Talk:Shamir Secret Snakeoil

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Revision as of 17:06, 27 November 2019 by Belcher (talk | contribs)
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This article should be cleaned up to remove bias. I understand Greg Maxwell is well respected in terms of his cryptography knowledge, but its clear that this article is written in a way that includes many weasel words, including in the title itself. Shamir's secret sharing algorithm is, even by Greg Maxwell's own admission here, a perfectly valid and secure algorithm. The fact that many programmers have botched the implementation is not an indictment of the algorithm itself. This page should be upgraded to be a bit more professional and unbiased, noting the pitfalls as well as the downsides in comparison to multisig alternatives, but also being clear that it is a secure tool people can use as long as they find well vetted implementations (like anything in cryptography). Fresheneesz (talk) 00:20, 25 November 2019 (UTC)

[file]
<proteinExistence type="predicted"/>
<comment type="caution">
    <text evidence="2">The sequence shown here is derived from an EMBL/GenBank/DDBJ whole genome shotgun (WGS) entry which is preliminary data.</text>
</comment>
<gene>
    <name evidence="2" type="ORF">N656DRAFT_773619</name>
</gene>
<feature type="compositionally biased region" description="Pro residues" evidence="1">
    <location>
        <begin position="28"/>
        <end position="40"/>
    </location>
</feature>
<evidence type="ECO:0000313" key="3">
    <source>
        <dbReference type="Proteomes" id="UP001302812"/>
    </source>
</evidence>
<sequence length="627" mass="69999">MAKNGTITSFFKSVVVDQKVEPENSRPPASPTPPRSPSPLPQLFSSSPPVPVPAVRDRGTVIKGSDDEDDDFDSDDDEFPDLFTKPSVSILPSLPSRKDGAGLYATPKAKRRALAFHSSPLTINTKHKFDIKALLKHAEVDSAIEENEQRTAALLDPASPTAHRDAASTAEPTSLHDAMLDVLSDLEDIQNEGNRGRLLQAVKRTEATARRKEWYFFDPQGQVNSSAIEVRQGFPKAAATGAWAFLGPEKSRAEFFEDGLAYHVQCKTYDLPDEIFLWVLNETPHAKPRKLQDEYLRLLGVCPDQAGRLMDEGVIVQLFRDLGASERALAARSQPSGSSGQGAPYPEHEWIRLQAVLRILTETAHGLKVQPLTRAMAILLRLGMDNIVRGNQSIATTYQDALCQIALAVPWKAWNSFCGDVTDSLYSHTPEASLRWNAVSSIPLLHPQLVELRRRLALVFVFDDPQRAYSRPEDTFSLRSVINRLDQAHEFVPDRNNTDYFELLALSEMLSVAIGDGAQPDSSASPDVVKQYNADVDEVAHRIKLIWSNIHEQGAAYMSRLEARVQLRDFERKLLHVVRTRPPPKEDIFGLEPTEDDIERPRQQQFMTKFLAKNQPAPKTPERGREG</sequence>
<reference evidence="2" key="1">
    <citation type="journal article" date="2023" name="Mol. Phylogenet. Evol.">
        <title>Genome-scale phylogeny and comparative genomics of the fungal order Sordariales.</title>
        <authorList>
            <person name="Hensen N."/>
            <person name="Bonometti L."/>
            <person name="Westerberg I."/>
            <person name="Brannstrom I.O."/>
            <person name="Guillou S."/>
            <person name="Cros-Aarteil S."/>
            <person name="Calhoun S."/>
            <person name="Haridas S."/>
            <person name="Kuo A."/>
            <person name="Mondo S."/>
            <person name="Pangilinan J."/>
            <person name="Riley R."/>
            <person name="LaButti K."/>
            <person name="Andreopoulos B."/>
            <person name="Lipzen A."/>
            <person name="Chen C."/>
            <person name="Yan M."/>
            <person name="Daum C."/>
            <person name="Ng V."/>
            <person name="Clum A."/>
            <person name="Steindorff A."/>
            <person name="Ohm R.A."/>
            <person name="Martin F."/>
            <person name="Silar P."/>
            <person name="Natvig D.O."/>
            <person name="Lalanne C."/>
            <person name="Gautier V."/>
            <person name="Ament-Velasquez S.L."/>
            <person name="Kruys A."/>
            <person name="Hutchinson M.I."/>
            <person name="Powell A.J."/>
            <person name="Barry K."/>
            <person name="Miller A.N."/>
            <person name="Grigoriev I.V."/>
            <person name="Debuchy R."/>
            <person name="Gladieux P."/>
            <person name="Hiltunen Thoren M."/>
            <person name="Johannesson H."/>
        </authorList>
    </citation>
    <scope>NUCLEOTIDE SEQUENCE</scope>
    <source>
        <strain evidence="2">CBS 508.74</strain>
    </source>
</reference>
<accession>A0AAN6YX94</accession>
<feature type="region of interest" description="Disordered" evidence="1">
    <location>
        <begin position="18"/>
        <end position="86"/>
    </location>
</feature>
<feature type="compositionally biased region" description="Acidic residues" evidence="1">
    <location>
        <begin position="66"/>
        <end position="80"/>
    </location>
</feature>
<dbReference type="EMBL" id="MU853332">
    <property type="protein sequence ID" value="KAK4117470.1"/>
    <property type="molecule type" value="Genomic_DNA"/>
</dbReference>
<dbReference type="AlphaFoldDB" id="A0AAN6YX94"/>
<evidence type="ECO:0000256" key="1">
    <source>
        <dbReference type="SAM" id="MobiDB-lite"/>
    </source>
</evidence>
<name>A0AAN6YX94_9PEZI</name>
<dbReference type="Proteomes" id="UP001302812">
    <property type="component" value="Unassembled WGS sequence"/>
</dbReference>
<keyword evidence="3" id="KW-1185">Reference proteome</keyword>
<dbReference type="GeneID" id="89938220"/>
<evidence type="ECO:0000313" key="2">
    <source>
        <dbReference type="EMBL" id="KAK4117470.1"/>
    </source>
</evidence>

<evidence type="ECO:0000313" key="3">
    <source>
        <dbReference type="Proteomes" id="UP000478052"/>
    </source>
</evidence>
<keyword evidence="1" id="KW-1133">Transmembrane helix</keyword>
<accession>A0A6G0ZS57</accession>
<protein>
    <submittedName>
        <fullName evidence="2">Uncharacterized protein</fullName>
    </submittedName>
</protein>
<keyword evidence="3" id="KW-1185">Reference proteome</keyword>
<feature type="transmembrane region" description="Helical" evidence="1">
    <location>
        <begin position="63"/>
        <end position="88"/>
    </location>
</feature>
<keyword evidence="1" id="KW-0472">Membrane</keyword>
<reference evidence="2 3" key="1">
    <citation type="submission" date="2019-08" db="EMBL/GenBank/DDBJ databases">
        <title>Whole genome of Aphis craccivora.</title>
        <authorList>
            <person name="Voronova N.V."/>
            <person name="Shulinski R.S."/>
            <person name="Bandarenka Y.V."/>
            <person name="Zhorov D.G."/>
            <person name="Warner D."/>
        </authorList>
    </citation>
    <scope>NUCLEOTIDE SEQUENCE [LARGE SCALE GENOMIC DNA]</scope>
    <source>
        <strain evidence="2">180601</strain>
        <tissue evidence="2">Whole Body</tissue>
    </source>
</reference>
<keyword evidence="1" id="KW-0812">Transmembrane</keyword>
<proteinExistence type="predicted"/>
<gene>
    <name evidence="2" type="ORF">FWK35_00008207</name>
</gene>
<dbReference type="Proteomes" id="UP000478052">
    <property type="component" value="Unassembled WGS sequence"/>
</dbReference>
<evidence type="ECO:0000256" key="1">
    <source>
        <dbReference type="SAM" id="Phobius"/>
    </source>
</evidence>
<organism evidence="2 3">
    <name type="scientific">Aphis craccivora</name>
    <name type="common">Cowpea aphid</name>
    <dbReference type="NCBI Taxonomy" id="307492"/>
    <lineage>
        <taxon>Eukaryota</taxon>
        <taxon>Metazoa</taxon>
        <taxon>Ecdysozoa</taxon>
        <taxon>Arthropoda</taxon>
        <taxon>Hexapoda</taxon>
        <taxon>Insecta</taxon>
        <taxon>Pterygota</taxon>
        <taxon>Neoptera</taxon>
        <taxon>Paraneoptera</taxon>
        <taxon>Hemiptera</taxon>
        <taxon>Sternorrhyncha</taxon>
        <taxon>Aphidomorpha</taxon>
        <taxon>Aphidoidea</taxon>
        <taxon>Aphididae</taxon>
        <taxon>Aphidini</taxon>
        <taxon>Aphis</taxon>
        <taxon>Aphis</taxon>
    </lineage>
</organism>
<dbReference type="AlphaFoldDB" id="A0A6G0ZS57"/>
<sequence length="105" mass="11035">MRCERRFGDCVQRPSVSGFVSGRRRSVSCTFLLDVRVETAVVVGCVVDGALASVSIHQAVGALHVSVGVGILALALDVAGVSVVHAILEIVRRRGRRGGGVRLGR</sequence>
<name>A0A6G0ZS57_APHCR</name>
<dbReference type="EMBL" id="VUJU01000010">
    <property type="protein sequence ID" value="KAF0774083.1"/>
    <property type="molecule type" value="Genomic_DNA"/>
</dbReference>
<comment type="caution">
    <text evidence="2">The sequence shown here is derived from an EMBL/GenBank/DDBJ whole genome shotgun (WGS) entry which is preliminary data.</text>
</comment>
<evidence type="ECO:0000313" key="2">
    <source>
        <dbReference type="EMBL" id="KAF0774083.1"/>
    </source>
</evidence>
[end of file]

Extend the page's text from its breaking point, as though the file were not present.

Note that the article Shamir Secret Sharing redirects to this article. I'm guessing the author added that for effect so that if someone searches Shamir Secret Sharing they can immediately see it be called snakeoil. The title isn't weasal words (which is using anonymous authority) but name calling which is legitimately useful in rhetoric (in our ecosystem see "shitcoin", "fedcoin", "scamcoin", etc). In this case the namecalling is useful to help the idea stick in people's heads (see rule 1 of how to make ideas sticky). The article does not use the argument that some programmers have botched the implementation therefore the algorithm is bad, instead the argument is that SSS itself is not a useful algorithm for storing bitcoins. Being unbiased is not an ideal to aim for; we should never be unbiased about educating people so they can avoid harming themselves. If you believe SSS is valuable you should respond to some of gmaxwell's points, such as the argument about SSS requiring the private keys to be restored in one machine, and if you have access to a secure machine you may as well just use store keys there without resorting to SSS. A multisig vs SSS section could be useful but multisig still wins hands-down, especially after schnorr gets adds to bitcoin, and even without schnorr a huge number of UTXOs today are in 2-of-3 multisig so the privacy issue isn't even that bad. Belcher (talk) 17:06, 27 November 2019 (UTC)